Recreation of army supported by Haitian president.Critics point to appalling human rights record. Brazil heads U.N. peacekeeping mission in Haiti.
Brazil and Ecuador have agreed to help Haiti set up a new
army that will eventually replace the U.N. peacekeeping force that has
protected the impoverished Caribbean nation on and off since 1994, officials say.
Haiti's President Michel Martelly has been pushing the
idea of reconstituting the army for almost a year, saying Haitians would prefer
to have their country protected by its own troops rather than United Nations soldiers deployed in Haiti.
Brazil's Defense Ministry confirmed it was prepared to
help Haiti in everything it needs to restore its army, including military
training and engineering. Ecuador has also pledged its
support, a defense ministry official said.
"Brazil will give all its know-how to help Haiti
rebuild its army," a defense ministry spokesperson told Reuters.
Brazil, which heads the U.N. peacekeeping mission in
Haiti, will send a military team to
Haiti in the next two to three weeks to assess the situation, the spokesperson
Martelly personally requested Brazil's support during a visit
by President Dilma Rousseff to Haiti earlier this year, officials said. An
agreement was made in Brasilia last week
during a meeting of Haiti and Brazil's defense ministers.
U.S. and U.N. officials are concerned that restoring the army
could undermine international efforts to train and equip a new civilian police
force, a key goal of the U.N. mission in
Haiti. Critics also point to the Haitian Army's appalling
human rights record, including a bloody coup in 1991.
International aid donors and human rights activists also
say they fear the return of the institution could be divisive and divert
resources from more pressing challenges of rebuilding
after a 2010 earthquake killed more than 200,000 people.
The outgoing U.S. ambassador to Haiti, Kenneth Merten,
said recently that Washington had no plans to help fund the army butwould not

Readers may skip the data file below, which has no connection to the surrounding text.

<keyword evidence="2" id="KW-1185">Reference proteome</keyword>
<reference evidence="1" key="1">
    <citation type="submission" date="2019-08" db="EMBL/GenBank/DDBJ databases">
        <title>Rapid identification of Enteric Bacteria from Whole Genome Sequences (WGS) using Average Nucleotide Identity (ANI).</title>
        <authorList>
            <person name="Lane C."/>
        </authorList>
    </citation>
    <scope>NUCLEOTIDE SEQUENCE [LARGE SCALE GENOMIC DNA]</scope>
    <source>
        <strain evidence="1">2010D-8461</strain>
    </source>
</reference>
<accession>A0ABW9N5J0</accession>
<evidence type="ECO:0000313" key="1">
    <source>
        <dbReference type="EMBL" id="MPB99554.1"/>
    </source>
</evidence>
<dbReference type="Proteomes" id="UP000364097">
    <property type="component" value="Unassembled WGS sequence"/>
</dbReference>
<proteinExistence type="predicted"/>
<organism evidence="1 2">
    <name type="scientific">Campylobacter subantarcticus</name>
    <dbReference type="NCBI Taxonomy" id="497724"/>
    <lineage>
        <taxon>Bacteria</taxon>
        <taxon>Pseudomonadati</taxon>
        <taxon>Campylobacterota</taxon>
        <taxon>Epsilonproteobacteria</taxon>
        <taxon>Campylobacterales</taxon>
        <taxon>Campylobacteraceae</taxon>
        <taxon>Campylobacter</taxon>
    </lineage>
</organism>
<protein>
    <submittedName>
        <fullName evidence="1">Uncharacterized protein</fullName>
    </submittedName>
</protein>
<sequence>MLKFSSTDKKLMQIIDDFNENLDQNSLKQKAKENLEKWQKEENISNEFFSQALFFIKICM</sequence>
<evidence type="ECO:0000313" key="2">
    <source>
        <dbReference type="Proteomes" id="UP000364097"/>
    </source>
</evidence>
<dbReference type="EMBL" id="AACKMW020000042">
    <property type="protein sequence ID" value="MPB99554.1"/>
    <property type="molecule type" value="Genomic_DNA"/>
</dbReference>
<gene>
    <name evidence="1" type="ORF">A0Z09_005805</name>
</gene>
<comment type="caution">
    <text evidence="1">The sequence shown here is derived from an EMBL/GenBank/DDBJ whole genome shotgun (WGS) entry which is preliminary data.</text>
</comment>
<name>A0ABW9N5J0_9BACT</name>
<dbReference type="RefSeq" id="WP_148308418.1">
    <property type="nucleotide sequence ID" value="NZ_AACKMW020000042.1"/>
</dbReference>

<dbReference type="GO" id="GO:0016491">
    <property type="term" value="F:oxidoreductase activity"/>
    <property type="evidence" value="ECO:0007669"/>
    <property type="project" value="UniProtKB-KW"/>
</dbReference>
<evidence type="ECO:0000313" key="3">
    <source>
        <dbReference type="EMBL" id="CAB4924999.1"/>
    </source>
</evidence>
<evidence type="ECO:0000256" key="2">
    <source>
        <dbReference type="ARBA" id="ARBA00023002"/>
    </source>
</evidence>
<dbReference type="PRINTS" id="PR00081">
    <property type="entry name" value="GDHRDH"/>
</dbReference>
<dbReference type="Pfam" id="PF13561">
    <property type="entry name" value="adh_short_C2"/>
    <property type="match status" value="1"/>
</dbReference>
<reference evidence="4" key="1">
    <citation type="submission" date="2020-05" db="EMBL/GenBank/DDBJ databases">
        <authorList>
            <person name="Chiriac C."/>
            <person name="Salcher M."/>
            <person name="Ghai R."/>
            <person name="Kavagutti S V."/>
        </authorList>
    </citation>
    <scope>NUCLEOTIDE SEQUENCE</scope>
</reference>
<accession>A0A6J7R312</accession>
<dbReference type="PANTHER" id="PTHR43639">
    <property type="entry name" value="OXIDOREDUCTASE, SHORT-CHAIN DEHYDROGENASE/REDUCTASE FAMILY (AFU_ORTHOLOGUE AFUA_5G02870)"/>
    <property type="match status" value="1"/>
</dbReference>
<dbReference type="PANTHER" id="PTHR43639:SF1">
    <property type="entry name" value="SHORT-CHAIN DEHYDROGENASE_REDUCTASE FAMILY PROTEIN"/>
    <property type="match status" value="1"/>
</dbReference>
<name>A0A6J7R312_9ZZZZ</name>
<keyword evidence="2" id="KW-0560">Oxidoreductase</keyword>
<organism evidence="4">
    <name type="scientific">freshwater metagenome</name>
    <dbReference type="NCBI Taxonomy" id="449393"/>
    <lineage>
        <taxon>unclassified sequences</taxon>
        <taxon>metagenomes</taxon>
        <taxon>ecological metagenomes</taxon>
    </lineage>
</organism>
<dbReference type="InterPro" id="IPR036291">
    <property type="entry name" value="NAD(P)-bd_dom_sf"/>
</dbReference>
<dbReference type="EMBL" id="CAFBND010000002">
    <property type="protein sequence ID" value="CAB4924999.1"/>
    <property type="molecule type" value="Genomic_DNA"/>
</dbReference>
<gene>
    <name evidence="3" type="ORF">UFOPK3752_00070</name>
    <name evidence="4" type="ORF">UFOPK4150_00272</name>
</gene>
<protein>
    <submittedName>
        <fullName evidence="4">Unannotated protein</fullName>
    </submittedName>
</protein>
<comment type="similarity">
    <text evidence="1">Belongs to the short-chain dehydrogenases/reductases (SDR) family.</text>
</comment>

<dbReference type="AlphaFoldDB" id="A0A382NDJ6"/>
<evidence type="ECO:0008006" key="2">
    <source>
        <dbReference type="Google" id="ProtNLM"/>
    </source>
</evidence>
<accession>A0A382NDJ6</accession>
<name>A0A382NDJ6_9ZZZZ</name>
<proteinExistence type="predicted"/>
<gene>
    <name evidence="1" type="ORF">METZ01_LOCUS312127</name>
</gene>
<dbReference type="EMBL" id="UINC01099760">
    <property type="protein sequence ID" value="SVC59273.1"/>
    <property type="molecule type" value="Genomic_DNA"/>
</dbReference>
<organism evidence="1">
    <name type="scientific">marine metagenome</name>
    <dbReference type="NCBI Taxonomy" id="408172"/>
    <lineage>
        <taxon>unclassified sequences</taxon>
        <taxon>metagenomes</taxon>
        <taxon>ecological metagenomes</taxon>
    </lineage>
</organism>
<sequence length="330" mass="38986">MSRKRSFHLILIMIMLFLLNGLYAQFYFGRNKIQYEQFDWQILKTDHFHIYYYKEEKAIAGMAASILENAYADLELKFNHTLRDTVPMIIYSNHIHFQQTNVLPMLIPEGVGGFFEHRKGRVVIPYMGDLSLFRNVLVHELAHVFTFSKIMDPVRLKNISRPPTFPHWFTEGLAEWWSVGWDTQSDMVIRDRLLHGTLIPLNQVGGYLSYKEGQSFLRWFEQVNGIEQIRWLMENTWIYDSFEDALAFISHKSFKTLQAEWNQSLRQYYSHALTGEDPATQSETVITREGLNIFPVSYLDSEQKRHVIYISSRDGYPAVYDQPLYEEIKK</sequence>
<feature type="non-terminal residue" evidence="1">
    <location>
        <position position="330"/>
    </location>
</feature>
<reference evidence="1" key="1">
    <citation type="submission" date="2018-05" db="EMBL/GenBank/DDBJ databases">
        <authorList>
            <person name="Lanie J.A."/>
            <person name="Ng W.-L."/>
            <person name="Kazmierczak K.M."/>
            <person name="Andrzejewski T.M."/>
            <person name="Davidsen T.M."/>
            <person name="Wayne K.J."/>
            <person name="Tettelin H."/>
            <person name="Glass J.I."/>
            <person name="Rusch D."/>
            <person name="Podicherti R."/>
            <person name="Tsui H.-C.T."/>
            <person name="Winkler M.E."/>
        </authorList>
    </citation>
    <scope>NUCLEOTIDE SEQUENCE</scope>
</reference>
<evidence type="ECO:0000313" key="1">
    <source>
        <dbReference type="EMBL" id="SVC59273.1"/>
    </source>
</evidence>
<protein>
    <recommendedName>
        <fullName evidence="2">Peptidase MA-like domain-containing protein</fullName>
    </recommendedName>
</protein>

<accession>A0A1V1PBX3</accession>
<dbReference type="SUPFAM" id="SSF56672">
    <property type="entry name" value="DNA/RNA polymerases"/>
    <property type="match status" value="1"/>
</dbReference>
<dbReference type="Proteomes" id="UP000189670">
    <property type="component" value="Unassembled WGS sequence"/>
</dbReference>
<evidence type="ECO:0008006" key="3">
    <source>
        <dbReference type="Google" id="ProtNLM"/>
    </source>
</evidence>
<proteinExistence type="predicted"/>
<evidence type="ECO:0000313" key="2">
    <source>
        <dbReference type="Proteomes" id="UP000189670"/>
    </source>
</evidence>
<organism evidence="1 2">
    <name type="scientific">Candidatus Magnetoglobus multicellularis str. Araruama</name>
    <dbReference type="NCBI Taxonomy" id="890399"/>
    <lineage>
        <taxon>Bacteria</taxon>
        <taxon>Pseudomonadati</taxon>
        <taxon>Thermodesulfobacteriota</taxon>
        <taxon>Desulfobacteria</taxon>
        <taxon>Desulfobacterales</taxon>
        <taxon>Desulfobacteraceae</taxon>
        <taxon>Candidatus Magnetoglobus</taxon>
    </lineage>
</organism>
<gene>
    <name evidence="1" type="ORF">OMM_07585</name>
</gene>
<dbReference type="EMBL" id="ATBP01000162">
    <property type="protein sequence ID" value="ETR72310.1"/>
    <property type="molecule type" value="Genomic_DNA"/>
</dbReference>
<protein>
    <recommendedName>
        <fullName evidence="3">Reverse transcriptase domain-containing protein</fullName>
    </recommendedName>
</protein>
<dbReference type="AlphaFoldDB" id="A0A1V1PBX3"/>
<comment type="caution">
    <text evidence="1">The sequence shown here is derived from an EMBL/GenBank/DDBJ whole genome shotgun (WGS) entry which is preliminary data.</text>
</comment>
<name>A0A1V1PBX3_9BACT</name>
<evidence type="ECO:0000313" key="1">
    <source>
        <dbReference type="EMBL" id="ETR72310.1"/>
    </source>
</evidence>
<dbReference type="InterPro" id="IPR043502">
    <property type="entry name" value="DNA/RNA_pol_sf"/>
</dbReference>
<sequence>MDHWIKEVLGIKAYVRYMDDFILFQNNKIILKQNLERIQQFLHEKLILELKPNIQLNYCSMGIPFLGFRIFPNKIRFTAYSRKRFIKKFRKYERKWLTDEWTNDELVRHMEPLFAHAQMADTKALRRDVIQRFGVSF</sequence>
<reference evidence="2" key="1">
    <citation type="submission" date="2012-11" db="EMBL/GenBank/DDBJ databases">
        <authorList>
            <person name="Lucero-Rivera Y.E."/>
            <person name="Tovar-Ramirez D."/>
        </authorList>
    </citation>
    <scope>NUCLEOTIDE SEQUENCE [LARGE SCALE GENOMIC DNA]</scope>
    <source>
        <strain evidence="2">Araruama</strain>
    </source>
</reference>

interfere with Haiti's rights to set it up.
Martelly, acknowledged that some countries have been reluctant
to contribute but maintained that a military force was necessary to replace
U.N. troops when they leave.
"What we want to create is a force that will help
with development, natural disasters, protecting our borders and supporting in
security issues when the police are overwhelmed,"
Martelly told Reuters.
"We are talking to other partners that had concerns,
particularly because of past practices of the Haitian military that were
involved in human rights abuses and coups," he added.
Martelly said the current U.N. stabilization mission can
be considered a success only when it departs the island, leaving behind a
peaceful and stable environment.
Haiti's Defense Minister Rodolphe Joazile said Haiti's
plan did not signify any sidelining of international efforts to reinforce its
"President Martelly's plan is clear. It focuses on
the reinforcement of the police, the setting up of the new force and a
progressive and orderly withdrawal of U.N. troops," he said.
Due to financial constraints the army would be relaunched
with only about 1,500 troops, Joazile said.
Haiti was not ready to announce a cost for the new force
or a timetable for its launch, because the support of other possible partners
was being evaluated, he said.
Joazile, who accompanied Martelly during an official trip
to Ecuador earlier this month, said Ecuador's president, Rafael Correa,
committed to providing support for the military plan.
"He said it very clearly to President Martelly
during his last visit to Ecuador," Joazile told Reuters.
*Additional reporting by Hugo Bachega in Brasilia and Eduardo
Garcia in Quito; Editing by David Adams, Tom Brown and Lisa Shumaker